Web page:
Money Raised and Spent by GOP Pols for 2012

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"Follow the money" is standard advice for anyone trying to understand Washington. Even though no GOP politician has formally declared a run for president in 2012, gauging how much money potential candidates have raised for their political action committees—and what they’re doing with it—reveals something about their game plans: key endorsements they’re trying to secure and volunteer networks they’re aiming to harness. Some of these pols are starting to rev up. Others, not so much.

 

Mitt Romney

How Much he’s Raised
$5,864,818

Where he’s spent it
$324,256 on competitive GOP races in almost every state

What This Means
Romney is vying for the Oval Office in the old-fashioned way. Most of his money has gone to incumbents, many in strategic states. And while he’s given to some challengers, he’s generally favored the moderate establishment, avoiding most Tea Party or other far-right candidates. (An April donation to Florida’s Marco Rubio is an exception.) He has also set up state-level political action committees in early-contest states, including Iowa, New Hampshire, and South Carolina. What does it all add up to? “He’s running,” says one strategist working closely with Romney. “There’s no way he’s not running.”

Sarah Palin

How Much she’s Raised
$3,392,735

Where she’s spent it
$137,500 on senate and house candidates nationwide

What This Means
Count on Palin to do it her way. The former Alaska governor’s strategy is decidedly different from most mainstream candidates. Her media savvy has led her to put money into high-profile races: backing Nikki Haley in South Carolina, for instance, and pal John McCain and Rubio. Curiously, she has split her money between incumbents and challengers. But strategists caution that you can’t measure Palin simply by the way she spends. A woman who can dominate cable-news cycles with a simple Facebook post can clearly win grassroots support without having to open her checkbook.

Tim Pawlenty

How Much he’s Raised
$2,570,308

Where he’s spent it
$108,906 on mostly eastern and Midwestern senate races

What This Means
The Minnesota governor, who isn’t running for reelection this year, has been able to raise a relatively impressive amount of money. But he’s still well behind Romney. (“Remember, he still has a day job to do,” says an aide.) For now, he’s hedging his bets, donating to both Tea Party sweetheart Michele Bachmann and the more centrist Chuck Grassley of Iowa. Pawlenty set up a state-level PAC in Iowa early this year to support local and state races, then another one in New Hampshire. In just the past month, according to both organizations, he’s raised about $30,000 for each.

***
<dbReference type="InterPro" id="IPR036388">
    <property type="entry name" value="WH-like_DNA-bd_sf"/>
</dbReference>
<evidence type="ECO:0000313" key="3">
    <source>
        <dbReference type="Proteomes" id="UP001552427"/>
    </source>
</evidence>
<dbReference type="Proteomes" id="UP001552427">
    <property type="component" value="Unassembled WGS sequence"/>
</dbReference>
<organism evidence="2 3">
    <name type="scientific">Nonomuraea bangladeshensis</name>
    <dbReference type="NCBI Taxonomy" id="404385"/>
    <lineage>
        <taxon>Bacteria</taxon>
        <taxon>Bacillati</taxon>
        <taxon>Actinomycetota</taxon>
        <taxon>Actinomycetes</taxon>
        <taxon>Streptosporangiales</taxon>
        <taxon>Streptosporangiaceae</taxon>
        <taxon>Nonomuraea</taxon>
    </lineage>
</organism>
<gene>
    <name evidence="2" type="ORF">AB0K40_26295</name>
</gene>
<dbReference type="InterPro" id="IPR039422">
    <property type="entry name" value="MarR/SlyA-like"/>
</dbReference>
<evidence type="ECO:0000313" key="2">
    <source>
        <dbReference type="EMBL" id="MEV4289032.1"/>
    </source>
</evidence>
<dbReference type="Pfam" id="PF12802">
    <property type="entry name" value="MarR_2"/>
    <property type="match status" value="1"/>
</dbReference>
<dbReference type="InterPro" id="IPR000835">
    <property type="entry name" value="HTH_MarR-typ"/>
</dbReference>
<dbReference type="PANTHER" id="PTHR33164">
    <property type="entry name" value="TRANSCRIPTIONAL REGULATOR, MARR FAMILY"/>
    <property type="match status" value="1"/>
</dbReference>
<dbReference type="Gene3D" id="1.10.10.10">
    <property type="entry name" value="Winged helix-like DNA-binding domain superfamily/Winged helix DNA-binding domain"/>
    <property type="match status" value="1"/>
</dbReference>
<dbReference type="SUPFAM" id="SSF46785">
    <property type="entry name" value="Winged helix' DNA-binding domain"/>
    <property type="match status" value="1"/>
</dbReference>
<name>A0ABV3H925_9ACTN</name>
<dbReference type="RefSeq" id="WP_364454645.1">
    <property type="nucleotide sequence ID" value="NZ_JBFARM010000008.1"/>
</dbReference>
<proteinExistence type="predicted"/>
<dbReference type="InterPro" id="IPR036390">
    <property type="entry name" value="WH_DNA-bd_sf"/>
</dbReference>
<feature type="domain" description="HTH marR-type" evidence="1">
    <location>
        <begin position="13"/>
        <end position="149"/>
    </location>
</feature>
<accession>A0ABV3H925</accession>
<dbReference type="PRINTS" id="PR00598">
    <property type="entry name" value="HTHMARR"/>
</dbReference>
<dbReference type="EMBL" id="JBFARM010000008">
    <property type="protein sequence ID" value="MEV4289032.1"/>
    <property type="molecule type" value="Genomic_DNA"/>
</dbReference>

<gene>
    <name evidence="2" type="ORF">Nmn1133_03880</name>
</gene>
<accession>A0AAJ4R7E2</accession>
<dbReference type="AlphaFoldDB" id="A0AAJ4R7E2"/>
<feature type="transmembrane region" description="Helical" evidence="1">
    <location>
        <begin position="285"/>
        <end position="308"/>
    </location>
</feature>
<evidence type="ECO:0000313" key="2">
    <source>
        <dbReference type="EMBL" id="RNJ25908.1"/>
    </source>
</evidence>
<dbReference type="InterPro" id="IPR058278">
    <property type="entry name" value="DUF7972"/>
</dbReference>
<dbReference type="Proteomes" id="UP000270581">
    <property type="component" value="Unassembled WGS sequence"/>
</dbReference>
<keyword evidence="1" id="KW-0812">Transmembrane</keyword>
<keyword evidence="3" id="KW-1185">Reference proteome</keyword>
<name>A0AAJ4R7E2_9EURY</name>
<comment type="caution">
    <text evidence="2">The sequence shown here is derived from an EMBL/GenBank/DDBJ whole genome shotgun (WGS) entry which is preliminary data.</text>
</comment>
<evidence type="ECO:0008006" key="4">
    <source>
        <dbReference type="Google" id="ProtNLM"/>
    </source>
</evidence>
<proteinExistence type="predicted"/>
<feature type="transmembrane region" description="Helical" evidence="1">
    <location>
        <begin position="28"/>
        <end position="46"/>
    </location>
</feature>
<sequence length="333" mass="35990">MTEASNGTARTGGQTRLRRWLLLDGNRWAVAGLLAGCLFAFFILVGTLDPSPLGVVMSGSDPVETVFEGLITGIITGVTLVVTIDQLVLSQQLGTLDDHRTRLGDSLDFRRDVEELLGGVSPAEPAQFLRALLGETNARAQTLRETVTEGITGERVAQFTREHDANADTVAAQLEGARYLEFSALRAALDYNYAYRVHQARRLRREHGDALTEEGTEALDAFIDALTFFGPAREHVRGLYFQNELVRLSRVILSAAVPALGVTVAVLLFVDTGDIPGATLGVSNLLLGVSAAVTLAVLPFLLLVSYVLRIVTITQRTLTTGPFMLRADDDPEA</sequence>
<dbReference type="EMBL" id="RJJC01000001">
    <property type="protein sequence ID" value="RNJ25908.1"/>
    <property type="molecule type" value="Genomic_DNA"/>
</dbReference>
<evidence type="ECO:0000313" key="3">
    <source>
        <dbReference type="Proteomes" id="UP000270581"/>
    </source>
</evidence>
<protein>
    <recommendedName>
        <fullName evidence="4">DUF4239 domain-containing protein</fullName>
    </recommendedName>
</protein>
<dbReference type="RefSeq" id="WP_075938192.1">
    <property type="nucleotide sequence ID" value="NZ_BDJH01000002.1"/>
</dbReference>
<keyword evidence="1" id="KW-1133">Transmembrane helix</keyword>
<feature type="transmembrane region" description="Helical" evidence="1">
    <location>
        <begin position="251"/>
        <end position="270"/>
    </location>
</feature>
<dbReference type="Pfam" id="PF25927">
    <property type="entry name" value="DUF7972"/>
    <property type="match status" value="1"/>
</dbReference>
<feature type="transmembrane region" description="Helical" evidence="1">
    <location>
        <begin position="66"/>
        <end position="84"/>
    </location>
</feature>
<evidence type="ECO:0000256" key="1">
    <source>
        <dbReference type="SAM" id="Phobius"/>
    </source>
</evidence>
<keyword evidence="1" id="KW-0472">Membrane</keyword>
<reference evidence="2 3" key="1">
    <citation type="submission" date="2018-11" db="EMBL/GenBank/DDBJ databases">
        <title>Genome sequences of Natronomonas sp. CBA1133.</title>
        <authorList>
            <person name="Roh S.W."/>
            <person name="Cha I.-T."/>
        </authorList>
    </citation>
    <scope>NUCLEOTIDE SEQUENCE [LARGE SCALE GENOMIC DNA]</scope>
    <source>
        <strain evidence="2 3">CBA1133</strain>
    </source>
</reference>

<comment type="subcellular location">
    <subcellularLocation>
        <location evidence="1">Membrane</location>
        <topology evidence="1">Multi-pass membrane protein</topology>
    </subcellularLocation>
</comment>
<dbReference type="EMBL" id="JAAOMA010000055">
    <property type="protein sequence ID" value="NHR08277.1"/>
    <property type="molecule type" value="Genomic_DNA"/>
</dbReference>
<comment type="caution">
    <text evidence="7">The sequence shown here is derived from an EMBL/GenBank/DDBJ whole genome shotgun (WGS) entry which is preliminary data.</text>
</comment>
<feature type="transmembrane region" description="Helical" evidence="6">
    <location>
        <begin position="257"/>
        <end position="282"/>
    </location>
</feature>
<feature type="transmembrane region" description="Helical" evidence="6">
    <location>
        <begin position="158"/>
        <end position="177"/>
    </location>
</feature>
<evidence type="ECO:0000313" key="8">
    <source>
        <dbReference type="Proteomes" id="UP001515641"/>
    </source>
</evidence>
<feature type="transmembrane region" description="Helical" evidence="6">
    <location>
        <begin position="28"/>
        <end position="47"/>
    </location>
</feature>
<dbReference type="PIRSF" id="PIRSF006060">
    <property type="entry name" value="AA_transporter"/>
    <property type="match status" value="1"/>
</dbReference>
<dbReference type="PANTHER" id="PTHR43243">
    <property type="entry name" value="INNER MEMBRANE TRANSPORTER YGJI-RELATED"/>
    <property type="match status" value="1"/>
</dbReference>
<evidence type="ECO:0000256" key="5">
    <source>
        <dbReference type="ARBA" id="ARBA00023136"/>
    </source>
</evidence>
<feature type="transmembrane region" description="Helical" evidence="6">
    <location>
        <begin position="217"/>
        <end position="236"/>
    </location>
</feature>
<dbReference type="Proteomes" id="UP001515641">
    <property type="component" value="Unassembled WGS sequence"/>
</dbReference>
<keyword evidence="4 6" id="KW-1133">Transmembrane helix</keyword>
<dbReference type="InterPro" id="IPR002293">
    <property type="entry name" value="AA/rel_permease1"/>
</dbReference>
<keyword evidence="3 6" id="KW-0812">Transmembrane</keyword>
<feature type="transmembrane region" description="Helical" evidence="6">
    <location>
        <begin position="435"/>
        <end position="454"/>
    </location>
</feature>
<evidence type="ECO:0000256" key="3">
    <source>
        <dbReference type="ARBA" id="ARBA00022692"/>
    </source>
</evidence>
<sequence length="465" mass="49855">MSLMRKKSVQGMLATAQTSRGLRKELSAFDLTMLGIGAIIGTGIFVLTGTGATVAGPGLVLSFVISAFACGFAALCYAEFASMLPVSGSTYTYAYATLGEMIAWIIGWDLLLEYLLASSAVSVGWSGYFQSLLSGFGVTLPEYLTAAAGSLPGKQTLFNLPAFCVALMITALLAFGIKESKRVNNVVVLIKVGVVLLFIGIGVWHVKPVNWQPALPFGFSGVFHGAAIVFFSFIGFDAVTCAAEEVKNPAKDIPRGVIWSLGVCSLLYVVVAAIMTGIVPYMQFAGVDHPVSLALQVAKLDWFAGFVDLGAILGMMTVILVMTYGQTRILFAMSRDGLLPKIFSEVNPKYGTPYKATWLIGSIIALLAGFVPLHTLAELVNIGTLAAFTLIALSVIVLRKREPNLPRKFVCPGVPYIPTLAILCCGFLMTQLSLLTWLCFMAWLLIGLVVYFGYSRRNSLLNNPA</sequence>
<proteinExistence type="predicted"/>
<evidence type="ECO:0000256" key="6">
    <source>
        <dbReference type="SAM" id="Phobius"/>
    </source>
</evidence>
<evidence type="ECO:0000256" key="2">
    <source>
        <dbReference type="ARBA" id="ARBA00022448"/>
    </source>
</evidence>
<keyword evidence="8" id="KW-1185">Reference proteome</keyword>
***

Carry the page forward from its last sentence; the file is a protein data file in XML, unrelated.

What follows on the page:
Haley Barbour

How Much he’s Raised
$580,152

Where he’s spent it
$62,500 on a handful of mostly southern and western races

What This Means
Barbour, the Southern backslapper and former lobbyist who has been governor of Mississippi since 2005, has allies everywhere, especially in the South. What’s more: his chairmanship of the Republican Governors Association (and formerly of the Republican National Committee) comes with a very thick Rolodex. But friends are one thing and cash is another. Despite being well connected, he hasn’t gotten many checks—or written many. That said, he can dole out money to GOP gubernatorial candidates on behalf of the RGA and win chits that way.

Newt Gingrich

How Much he’s raised
$20,658,514

Where he’s spent it
only $4,000 on candidates; many millions on issue campaigns

What This Means
Don’t be fooled by the big number. Gingrich has a 527 group as well as a political action committee, and the 527 can only advocate for issues, not people. (Only $71,895 has been raised by the PAC.) Still, Gingrich’s total treasure chest does show that voters are willing to open their wallets in his name. A spokesman says the former House speaker will begin raising and distributing PAC money in large amounts this fall. Good, say strategists, because time is getting short to start building a competitive ground operation: he could easily be boxed out by Romney or Pawlenty.

Mike Huckabee

How Much He’s Raised
$1,355,427

Where he’s spent it
$84,000, mostly on challengers in southern house races

What This Means
Huckabee is serious, but not that serious. His war chest is nothing to scoff at, yet he has tossed money to only 15 candidates, and largely in nonstrategic states like North Dakota, Arizona, and Georgia. He’s also put a lot of attention on California, where he set up his only state-level PAC earlier this year. Why no focus on Iowa? A spokesman won’t say. But after winning the caucuses in the Hawkeye State in 2008, he may think he could easily do it again. Unfortunately, warns one GOP campaign consultant, in politics, and certainly in Iowa, voters have short memories.

John Thune

Thune’s PAC fundraising—$438,915—is respectable, but the South Dakota senator has to get reelected first. Look to see if he starts appearing in neighboring Iowa.

Mitch Daniels

Daniels’s reported $728,029 is notable given his low visibility. But the Indiana governor says he’ll use the money to win back Congress and hasn’t expressed interest in a White House bid.

Sources: Federal Election Commission, Internal Revenue Service, Center for Responsive Politics. AAl numbers comprehensive for 2009–10 election cycle as reported in latest filings, June 30.

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